If the second half of this year’s Tour de France is as eventful and exciting as the first, 2019 will be considered a vintage year in the Tour’s history. Yes, all those mountains lie ahead, and that’s where the race used to hold most of the drama and excitement – and where it has usually been decided. But the race organizers’ decision to reduce the amount of flat terrain in the run-up to the mountain stages has added a great deal of drama to the race – and it greatly benefitted the rider who has dominated the first 11 stages, France’s Julian Alaphilippe.

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The 27-year-old Deceuninck-Quick Step rider took advantage of the hilly stages to take over the race leader’s yellow jersey with an explosive move late in stage 3, regained it in the same style in stage 8 while also pulling fellow Frenchman Thibaut Pinot into third place in the standings and then, in stage 10, turned what should have been a routine leg into another pulsating road race with yet another sensational acceleration 35 km from the finish line. That move split the peloton in two, with no fewer than five championship pretenders including Pinot, caught in the trailing group and losing 1 min 40 secs to last year’s winner Geraint Thomas.

Thibaut Pinot during stage 9. © Profimedia, Polaris

This was the kind of stage where the Tour is never won but occasionally lost. That may well have been the case for Pinot, Richie Porte, Rigoberto Uran, Jakob Fuglsang, and Mikel Landa all of who now trail Thomas (who has dispelled all doubts about his fitness) by 2 mins 33 secs (Pinot) to 4 mins 15 secs (Landa). “We didn’t plan to split the peloton,” Alaphilippe said after the stage. “We only expected the stage to be nervous and tricky. Our intention was only to protect my yellow jersey and concentrate on the sprint.” Oh, well. Stuff happens.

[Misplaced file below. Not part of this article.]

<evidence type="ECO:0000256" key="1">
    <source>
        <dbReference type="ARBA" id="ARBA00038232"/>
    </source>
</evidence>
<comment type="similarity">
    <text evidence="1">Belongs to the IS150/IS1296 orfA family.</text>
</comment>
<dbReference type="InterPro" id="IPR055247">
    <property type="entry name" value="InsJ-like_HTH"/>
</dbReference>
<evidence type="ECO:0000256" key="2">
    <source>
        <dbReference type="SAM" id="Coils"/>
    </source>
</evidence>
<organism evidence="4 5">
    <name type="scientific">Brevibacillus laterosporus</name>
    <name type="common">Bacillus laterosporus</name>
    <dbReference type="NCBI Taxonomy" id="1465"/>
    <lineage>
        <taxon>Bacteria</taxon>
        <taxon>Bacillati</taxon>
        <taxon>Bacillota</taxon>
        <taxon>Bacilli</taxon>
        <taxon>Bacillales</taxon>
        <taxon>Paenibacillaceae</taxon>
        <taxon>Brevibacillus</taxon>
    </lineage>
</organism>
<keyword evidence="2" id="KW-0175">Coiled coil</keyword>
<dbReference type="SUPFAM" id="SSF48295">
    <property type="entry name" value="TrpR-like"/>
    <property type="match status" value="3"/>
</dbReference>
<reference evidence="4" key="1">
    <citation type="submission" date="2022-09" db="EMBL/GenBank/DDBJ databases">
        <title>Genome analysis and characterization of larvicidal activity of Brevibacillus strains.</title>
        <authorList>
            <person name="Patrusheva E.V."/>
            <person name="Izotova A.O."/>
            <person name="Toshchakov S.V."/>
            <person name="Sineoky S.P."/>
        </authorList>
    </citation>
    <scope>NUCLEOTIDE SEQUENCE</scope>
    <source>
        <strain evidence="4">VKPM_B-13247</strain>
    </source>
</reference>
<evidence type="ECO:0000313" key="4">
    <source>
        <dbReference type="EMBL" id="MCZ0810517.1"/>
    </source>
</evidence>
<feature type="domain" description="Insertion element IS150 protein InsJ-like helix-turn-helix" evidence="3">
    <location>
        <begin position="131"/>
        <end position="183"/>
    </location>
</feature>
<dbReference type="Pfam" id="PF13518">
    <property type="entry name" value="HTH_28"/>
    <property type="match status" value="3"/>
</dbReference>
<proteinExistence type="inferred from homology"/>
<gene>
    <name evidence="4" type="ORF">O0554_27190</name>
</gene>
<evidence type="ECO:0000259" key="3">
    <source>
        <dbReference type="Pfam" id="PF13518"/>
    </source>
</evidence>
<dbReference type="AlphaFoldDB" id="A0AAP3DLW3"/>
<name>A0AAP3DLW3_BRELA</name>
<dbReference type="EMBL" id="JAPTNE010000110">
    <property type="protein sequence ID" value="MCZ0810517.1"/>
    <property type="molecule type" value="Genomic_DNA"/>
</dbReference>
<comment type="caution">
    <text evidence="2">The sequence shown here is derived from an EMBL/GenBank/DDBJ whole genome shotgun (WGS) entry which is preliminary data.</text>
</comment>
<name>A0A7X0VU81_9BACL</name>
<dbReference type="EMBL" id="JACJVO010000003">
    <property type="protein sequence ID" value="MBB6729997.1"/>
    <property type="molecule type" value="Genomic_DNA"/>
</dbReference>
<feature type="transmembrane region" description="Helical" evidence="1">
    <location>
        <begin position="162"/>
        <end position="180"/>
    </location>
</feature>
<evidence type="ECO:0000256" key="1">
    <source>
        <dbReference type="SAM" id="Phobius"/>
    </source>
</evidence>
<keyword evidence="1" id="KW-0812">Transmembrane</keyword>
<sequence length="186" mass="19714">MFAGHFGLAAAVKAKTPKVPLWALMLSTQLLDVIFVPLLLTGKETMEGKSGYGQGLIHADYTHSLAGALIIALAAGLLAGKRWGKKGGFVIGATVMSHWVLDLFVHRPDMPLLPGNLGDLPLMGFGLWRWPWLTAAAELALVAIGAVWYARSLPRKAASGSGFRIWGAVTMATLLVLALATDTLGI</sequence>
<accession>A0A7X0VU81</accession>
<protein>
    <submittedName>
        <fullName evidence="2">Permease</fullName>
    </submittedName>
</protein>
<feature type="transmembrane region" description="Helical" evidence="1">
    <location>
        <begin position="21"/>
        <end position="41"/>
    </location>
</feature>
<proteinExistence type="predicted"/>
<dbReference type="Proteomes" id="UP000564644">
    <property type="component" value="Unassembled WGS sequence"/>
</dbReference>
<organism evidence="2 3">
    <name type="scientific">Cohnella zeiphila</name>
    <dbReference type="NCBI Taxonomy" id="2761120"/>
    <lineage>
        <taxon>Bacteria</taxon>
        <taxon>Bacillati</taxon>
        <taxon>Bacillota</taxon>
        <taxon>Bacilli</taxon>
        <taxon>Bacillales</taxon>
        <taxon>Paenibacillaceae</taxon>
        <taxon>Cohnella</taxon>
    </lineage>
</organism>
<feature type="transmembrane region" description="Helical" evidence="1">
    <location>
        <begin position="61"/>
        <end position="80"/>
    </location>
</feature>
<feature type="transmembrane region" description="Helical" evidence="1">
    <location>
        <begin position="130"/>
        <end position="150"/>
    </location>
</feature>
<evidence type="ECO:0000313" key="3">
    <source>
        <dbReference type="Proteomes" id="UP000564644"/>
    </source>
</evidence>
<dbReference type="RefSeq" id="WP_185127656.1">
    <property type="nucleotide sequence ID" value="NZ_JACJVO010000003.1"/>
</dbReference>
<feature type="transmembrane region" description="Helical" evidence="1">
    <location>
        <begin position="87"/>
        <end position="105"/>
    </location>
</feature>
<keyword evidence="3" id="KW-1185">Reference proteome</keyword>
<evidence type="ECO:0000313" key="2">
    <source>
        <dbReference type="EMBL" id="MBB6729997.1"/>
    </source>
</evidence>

Just as Alaphilippe has been the revelation of the Tour so far, the surprise team of the first half of this year’s race must be the Jumbo-Visma, which has four stage wins out of the first eleven so far, won the team time trial and three sprint finishes and, what’s even more impressive, each of these won by a different rider! In this era of specialization where most teams carry one sprinter, one or two riders for the low mountains, one or two leaders and the rest as support, it’s refreshing to watch a team with a different strategy – one that has already paid off in grand fashion.

Jumbo-Visma’s primary sprinter was supposed to be Dylan Groenewegen and he did win stage 7 in fine style. But after he crashed in stage 1 and was unable to participate in that sprint, teammate Mike Teunissen (who usually leads Groenewegen into the final meters) took over and won. And when both Groenewegen and Teunissen were caught in the trailing group in stage 10, fellow Jumbo-Visma rider Wout van Aert stepped up and won the sprint finish.

Based on the first eleven stages, it is now hard not to imagine Geraint Thomas as a defending Tour de France champion. He is fit and motivated and his Team Ineos looks like the well-oiled machine its predecessor Team Sky always was. But Groupama-FDJ sports director Marc Madiot whose team leader Pinot trails Thomas by 2 mins 33 secs, remains confident. “I’m not worried about the rest of the race,” he said. “On the contrary.”

Of course, anything can happen in the mountains and often does. Though Alaphilippe currently leads Thomas by more than 1 minute, it’s virtually certain that he will not figure in the race for the championship. He has already expended a great deal of energy and his kind of explosive power does not suit a long climb – especially that interminable final slog to the mountaintop finish at Val Thorens on July 27, measuring 33.4 km with an average gradient of 5.5 per cent and an altitude of 2,365 m. This is this race’s third finish 2,000 m above sea level, a first in the long history of the Tour de France. One thing is certain: no matter who wears the yellow jersey in Paris on July 28, he will well and truly have earned it.

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